This was not a trip this grandmother would have dreamed of: three days on my own in a world designed for kids and families. But as it turned out, it was really fun, even for an 80-year-old making her first trip to Disney World.
A visit to the happiest place on earth is on most peoples’ to do lists. However the trips agenda may look drastically different when you are a grandma attending for your first time. Lucky for me, a travel writer friend shard a room at the BoardWalk Inn, one of Disney’s magical luxury hotels as she attend the TravelingMom.com writers’ retreat. Its turn-of-the-century theme came to life at once in the spacious lobby with a chandelier of eight golden painted horses prancing above a miniature carousel, big overstuffed chairs, elegantly framed oil paintings, a cozy fireplace.
Initial Disney World Experiences
Off to a great grownup start with this theme, I thought, as I checked in and received my MagicBand bracelet that promised to open up the world of Disney with a swipe of Mickey’s ears. Pretty healthy grandma, that’s me; but I am “directionally challenged:” serious issues figuring out how to get from one place to another… even with a map. Especially with a map. So for me, Disney World was perfect. Just follow the big colorful signage everywhere, grab a boat or a bus and land at any destination you choose. Or walk.
“Cast Members” are everywhere so strolling alone is safe and simple EPCOT, a quick walk from the BoardWalk Inn, was a surprising beginning. Never expected to see an exotic belly dancer at Disney, but there she was, albeit modest in sleek red velvet, backed by an authentic Moroccan band.
Further down the street, I pledged allegiance to the flag with the Pipe and Drum Corp, thrilled to heavenly harmonies from a mixed vocal octet and felt patriotic during an animated history of America inside the replica of Independence Hall. Top that off with a crepe suzette served by a French-speaking damsel dishing out sweets from her sky blue booth!
Plenty of grownup enticements at Epcot, and that was just the tip of the fun at this international park. Next morning’s rain and chilly weather led to a delightful discovery inside the hotel.
BoardWalk Inn Art Gallery
A veritable art gallery filled the halls – sculptures, original prints, paintings, curios -all reflecting the theme of early American East Coast boardwalks. Title cards gave detailed information. Rain didn’t stop the covered boat from ferrying me over to the Hollywood Studios celebrating the movie’s glamour years from the 30’s and 40’s with pastel shops and buildings, vintage cafe’s, cars, neon signs– and bottled cokes. Took the “Great Movie Ride,” 45-minutes through 3-dimensional scenes from famous movies. Surprisingly life-like those animatronic figures of stars like Charlie Chaplin, Clark Gable, Harrison Ford. Happy ending in the Land of Oz.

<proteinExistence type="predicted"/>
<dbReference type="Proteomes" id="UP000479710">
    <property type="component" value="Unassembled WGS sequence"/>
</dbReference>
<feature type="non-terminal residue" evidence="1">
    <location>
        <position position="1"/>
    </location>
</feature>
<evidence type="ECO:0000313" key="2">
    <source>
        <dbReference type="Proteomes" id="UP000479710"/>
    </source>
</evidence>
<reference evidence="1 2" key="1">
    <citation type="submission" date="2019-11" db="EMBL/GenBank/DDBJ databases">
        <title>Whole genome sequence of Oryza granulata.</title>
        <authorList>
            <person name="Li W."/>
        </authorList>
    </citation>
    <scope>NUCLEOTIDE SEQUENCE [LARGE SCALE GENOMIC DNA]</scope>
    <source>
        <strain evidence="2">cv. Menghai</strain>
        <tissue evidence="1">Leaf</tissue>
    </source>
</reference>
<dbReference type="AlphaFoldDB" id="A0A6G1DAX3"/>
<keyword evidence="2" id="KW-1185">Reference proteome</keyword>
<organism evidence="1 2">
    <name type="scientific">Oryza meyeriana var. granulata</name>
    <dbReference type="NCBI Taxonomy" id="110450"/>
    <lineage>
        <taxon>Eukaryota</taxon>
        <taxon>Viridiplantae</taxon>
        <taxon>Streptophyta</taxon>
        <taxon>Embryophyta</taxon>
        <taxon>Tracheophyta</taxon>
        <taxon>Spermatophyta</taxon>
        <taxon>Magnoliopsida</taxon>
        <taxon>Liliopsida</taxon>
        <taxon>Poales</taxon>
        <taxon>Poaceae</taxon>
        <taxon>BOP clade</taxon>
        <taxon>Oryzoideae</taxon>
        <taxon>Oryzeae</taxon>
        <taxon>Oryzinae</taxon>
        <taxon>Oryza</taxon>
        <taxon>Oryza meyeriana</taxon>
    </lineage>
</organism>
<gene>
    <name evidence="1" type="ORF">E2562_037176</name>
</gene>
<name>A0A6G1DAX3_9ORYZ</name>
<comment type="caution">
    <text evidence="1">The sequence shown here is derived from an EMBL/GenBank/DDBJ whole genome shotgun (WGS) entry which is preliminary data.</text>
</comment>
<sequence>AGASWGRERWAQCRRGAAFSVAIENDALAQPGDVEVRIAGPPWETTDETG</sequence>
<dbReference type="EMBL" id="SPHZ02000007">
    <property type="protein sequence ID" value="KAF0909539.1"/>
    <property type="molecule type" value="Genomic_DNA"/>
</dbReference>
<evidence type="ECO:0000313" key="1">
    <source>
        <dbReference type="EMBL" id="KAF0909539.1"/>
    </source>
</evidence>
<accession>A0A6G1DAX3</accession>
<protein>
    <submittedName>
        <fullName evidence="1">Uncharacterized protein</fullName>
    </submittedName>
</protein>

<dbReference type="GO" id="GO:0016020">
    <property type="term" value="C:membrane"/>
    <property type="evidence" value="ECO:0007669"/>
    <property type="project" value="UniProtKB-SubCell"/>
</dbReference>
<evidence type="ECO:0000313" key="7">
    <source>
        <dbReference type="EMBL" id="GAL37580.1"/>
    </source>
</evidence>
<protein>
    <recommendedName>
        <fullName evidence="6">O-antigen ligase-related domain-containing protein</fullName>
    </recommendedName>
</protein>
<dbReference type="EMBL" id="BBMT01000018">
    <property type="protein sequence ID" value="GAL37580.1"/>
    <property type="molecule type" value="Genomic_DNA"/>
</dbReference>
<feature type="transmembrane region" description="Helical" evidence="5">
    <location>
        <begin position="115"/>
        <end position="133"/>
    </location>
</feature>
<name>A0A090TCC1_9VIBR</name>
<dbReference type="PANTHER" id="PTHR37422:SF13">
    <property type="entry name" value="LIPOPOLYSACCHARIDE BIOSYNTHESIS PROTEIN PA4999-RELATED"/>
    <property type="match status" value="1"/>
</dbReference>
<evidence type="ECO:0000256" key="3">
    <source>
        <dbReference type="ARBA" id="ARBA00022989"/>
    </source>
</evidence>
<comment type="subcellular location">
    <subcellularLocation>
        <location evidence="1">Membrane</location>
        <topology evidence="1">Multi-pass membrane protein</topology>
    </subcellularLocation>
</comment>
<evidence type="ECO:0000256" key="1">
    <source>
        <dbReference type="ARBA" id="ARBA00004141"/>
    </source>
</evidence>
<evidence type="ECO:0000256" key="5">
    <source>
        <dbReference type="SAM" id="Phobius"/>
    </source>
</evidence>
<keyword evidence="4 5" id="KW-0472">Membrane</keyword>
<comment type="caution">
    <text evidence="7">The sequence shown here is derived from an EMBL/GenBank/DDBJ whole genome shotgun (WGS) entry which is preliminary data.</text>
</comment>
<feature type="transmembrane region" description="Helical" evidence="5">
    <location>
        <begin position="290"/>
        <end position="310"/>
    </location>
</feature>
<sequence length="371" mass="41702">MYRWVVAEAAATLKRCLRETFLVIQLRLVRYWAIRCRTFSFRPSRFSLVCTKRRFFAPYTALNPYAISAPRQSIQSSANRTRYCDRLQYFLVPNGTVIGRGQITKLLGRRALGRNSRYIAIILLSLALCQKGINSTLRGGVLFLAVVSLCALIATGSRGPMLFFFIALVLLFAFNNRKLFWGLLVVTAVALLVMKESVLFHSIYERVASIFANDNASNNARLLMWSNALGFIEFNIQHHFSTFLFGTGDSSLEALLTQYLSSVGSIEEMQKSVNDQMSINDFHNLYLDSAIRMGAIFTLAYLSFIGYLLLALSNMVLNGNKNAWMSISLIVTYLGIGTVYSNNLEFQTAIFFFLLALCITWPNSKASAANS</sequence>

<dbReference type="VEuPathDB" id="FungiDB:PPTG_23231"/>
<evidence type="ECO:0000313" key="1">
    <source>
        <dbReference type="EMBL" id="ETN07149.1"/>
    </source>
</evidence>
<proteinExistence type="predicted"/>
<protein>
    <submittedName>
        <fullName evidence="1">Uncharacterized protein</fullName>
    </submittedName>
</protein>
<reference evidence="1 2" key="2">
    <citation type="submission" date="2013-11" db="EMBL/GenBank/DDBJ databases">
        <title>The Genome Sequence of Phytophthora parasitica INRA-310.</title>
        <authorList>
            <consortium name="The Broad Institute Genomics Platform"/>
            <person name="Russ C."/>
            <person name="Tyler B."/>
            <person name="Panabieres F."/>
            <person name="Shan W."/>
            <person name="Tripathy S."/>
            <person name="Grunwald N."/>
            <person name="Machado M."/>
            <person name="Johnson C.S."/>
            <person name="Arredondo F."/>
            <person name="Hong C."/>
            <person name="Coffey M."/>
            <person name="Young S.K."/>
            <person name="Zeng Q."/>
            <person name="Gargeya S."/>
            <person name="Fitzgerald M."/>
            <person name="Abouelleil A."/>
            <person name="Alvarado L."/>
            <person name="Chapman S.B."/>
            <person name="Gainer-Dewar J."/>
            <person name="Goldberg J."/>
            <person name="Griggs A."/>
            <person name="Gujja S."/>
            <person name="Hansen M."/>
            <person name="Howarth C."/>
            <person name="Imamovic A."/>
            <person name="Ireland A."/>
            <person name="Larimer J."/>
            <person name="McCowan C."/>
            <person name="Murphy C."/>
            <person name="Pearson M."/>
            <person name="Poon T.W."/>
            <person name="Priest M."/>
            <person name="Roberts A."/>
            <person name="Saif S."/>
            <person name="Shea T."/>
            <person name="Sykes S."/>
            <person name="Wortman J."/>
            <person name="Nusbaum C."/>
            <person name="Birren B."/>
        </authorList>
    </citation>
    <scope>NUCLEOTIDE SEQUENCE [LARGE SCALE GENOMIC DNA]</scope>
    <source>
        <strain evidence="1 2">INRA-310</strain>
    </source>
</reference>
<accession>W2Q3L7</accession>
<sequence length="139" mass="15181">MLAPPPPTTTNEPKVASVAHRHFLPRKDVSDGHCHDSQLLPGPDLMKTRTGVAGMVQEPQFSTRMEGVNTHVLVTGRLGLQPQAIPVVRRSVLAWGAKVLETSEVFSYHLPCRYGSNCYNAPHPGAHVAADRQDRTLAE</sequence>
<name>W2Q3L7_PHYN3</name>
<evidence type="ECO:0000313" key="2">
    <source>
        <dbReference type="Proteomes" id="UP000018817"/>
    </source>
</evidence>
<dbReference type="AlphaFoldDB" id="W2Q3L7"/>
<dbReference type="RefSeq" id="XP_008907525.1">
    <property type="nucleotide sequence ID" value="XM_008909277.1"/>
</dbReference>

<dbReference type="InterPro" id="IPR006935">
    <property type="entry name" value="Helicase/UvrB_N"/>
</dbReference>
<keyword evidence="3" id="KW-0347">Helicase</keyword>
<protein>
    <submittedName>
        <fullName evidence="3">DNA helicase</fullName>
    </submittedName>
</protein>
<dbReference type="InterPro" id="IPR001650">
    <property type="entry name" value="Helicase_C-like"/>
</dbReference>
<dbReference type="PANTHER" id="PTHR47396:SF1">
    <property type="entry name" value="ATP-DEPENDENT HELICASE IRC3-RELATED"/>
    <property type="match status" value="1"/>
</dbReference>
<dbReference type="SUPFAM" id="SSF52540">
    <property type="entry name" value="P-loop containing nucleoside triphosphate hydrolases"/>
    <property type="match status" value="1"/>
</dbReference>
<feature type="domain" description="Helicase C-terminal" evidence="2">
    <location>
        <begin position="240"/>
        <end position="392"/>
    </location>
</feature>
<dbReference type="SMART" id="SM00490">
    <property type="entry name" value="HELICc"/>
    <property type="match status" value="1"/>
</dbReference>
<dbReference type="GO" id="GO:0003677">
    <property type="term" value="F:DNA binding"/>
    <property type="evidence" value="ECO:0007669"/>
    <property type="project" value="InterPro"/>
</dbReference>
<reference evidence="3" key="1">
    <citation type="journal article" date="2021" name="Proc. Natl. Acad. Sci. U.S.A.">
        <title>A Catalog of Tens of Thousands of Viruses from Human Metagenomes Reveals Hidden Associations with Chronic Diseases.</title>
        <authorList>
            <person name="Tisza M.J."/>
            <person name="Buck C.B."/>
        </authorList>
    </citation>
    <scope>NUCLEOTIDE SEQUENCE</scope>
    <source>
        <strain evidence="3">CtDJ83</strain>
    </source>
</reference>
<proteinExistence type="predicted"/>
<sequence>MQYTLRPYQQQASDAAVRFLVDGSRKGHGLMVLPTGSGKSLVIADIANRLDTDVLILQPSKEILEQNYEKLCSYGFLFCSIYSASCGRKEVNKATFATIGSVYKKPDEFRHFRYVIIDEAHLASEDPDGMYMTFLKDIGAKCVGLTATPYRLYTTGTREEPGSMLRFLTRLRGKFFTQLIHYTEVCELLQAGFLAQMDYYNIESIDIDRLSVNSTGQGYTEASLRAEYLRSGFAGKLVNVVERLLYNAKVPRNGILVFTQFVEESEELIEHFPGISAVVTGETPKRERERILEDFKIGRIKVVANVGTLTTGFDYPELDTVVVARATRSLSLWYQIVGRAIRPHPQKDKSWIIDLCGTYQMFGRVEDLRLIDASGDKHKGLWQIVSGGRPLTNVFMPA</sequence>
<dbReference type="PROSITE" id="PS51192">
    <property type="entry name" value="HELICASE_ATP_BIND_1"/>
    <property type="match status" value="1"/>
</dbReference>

Grownup times at Disney World
Late lunch at the famed Brown Derby was neat, especially with a glass of chilled white wine. A very grownup time-out. Following my hunch that more art could be discovered, I sailed over to the nearby Swan and Dolphin hotels, both elegant and much larger than the intimate Boardwalk.
Particularly appealing at the Swan was the painted ceiling over the lighted swan sculpture fountain and at the Dolphin Resort, the commercial Sottil Art Gallery. No Mickey Mouse depictions here.
Numerous very grown up, upscale restaurants are in these two hotels, but I enjoyed a surprising lunch of falafel and salad at The Fountain, a ’50s style diner in the lobby of the Swan during my first trip to Disney. Delightful evening with a personal picnic on the spacious veranda of the Boardwalk and musical fireworks from my balcony! So three delightful days at Disney for a grandmother alone is just fine! But, I must admit, I did often long for my granddaughter at home in Savannah.
Syd Blackmarr used the skills she developed with 30+ years as an arts administrator influencing arts development throughout the nation into viewing Walt Disney World for her first visit, all by herself. Bottom line discovery? Way more to admire beyond all those first glances.